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October 12, 2005


It would be going too far to note the street address of this attraction.

(Thanks to Justin Barber)


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There are so many comments that could be made - but not on a faimly-freindly blog such as this one

I fail to see what is so funny.

oh what the hell - they should sell t-shirts:

I got my big bone licked in Kentucky

also - sounds like a boring museum, cuz "prehistoric Kentucky" probably ain't a hell of lot different from Kentucky now

Popular high school pick up line in kentucky: Hey Suzy, lets go down to bone lick park and I'll show you a real cool stalagmite..

Shame on you. I used to live in Beaver Dam, KY and had a friend who lived in Beaver Dam PA - it's the other furry animals you guys....

Thank you, I just had it stuffed.

Wow, my state of employment is famous! Actually, I pass the sign for that park about once or twice a month and I've been there a couple times.

In light of all this, Big Bone Lick State Park on Beaver Road is still really funny.

Sure, Sean! When are you free?

Under the FAQs

Does your golf course have a dress code?
The park is called Big Bone Lick. It's on Beaver Road. It's in Kentucky. You're thinking we have a dress code? We do not. We do, however, suggest you either wear shoes you don't like or easily washable ones.

But beavers don't have tongues.

You used to drive through a town called Beaver Lick to get to Beaver Road. Unfortunately, the town no longer exists.

Big Bone is just down the street from where I live. Prehistoric Kentucky was a big sea for the most part.

Lab - I found nothing on the site to explain the name. I assume they found a big bone there. Did they lick it? Did it make them high, like Toadlick park in Arkansas?

No wait, sorry, that's Toad Suck Park in Arkansas.

Why didn't they just go ahead and name it Big Bone Suck park?

Does their commercial have an owl that inquires how many licks it takes to get to the center of a big bone?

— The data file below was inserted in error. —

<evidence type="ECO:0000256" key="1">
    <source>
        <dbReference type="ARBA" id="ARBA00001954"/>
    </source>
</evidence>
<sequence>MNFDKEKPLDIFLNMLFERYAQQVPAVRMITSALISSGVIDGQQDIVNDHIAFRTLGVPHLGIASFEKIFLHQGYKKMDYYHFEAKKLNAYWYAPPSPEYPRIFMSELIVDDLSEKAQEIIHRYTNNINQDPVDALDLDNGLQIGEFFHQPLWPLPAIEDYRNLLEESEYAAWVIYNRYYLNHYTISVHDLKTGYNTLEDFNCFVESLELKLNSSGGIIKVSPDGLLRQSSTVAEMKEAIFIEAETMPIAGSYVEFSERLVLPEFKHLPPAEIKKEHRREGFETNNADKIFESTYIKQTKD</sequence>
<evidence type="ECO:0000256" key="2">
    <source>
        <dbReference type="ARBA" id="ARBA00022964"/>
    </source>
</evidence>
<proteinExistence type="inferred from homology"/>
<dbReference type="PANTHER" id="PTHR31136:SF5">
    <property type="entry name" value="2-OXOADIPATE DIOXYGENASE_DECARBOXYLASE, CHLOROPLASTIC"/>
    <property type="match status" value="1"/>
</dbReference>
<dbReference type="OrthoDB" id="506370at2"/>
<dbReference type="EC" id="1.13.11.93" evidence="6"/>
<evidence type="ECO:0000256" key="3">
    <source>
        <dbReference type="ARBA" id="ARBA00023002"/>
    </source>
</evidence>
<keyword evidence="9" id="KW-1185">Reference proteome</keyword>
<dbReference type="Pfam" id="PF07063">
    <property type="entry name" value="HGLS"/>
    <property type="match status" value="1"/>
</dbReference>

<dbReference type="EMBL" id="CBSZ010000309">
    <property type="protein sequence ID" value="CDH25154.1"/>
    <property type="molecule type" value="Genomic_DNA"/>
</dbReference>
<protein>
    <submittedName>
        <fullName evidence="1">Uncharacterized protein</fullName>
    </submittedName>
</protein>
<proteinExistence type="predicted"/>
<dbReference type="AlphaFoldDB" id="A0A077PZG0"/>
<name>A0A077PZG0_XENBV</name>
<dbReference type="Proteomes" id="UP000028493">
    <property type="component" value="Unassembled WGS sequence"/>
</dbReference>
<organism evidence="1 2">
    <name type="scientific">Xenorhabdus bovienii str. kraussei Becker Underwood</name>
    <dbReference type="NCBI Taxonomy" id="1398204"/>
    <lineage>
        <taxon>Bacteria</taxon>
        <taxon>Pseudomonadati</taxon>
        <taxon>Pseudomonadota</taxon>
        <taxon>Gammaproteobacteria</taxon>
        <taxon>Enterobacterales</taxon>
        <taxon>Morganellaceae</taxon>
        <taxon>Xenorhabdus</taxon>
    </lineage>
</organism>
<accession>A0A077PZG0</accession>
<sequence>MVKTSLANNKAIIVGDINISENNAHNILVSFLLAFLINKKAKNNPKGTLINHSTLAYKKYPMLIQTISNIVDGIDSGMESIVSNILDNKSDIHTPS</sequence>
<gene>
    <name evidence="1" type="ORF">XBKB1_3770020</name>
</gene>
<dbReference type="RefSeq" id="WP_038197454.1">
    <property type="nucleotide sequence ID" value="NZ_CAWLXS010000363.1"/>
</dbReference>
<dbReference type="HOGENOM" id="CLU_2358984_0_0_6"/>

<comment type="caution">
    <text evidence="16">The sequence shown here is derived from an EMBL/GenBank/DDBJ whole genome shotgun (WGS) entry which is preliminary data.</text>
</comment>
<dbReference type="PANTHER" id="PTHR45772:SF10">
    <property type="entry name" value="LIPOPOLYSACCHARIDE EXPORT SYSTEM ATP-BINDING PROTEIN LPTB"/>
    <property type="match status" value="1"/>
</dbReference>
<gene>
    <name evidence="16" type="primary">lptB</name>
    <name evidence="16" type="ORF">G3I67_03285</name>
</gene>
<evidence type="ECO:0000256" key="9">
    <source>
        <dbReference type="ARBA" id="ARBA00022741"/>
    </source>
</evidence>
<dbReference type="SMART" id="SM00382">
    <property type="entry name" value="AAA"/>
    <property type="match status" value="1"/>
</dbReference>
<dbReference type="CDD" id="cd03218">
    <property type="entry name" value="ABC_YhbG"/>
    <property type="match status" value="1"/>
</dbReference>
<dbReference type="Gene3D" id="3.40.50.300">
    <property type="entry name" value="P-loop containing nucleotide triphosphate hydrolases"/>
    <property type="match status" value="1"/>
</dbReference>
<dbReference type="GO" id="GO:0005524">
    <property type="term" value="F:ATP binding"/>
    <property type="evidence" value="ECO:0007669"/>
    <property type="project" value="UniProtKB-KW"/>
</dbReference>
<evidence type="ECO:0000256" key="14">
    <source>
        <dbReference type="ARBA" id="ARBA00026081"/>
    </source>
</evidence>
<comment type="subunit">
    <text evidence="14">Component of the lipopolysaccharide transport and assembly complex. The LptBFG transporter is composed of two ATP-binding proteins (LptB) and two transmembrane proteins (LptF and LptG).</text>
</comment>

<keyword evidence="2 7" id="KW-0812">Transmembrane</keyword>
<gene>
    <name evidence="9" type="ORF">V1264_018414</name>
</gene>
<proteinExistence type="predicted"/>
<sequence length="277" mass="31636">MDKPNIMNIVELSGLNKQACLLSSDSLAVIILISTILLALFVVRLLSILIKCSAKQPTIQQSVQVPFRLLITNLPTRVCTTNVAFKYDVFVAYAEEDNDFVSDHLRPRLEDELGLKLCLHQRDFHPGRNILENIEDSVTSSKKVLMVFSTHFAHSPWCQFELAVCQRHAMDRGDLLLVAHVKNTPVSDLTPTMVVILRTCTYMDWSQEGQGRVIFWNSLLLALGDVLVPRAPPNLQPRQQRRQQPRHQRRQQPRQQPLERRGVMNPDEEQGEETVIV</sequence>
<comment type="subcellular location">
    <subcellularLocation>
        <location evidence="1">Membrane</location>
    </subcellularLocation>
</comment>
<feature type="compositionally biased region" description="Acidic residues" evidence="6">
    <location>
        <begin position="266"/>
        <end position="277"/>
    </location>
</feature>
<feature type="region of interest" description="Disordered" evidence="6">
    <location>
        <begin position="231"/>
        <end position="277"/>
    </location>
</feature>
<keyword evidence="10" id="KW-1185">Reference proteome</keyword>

Mastadon bones, and such. There are lots of places around here called "lick" because of the salt licks. Remember your American History? None of the native american tribes "owned" Kentucky because it was such a rich hunting ground. It was shared. The animals came here for the salt licks, as did the native americans and the invaders... er... Europeans. They (the people, not the animals) would boil the water for the salt.

Since so many animals came here, it has been a popular hunting ground from all the way back in the days of the "cave man". Thus, the animal bones.

Oh, and I bet that the S.B. visited the park at least once back in her younger days.

"jelly ground" on Beaver Road???

The mind reels.

Also not mentioned in great town names near Big Bone Lick state park is Rabbit Hash, KY.

And from the could possibly be a dirty innuendo category, my company sold a piece of a equipment for a project at Woolly Hollow State Park.

Not quite as conspicuous as Big Bone Lick, but a pervy mind like mine finds endless possibilities.

Hi Lab!

Beaver Road? Big deal. Utah's got whole city with that name.

Lab - I studied Kentucky history in a Kentucky public school, which explains why I don't know any. Only thing I remember is Daniel Boone, and that he would shoot anyone who asked him to lick a big bone.

Well, the name certainly gives a few hints as to why the ground was "jelly like"

Naturally, this is the origin of KY Jelly. I thought it was manufactured, not mined. Oh well, what do i know?

Hi Brian! Rabbit Hash is a cool town.

I'm willing to bet this is one park that doesn't get many school field trips.

Kentucky gets Big Bone Lick State Park on Beaver Road. Iowa gets some dame from PETA sucking water from a toilet.

Life is just not fair sometimes.

You people disgust me. I should move to Lake Titicaca to get away from such filthy minds.

What's weird is, a woman named it.

Ha ha!

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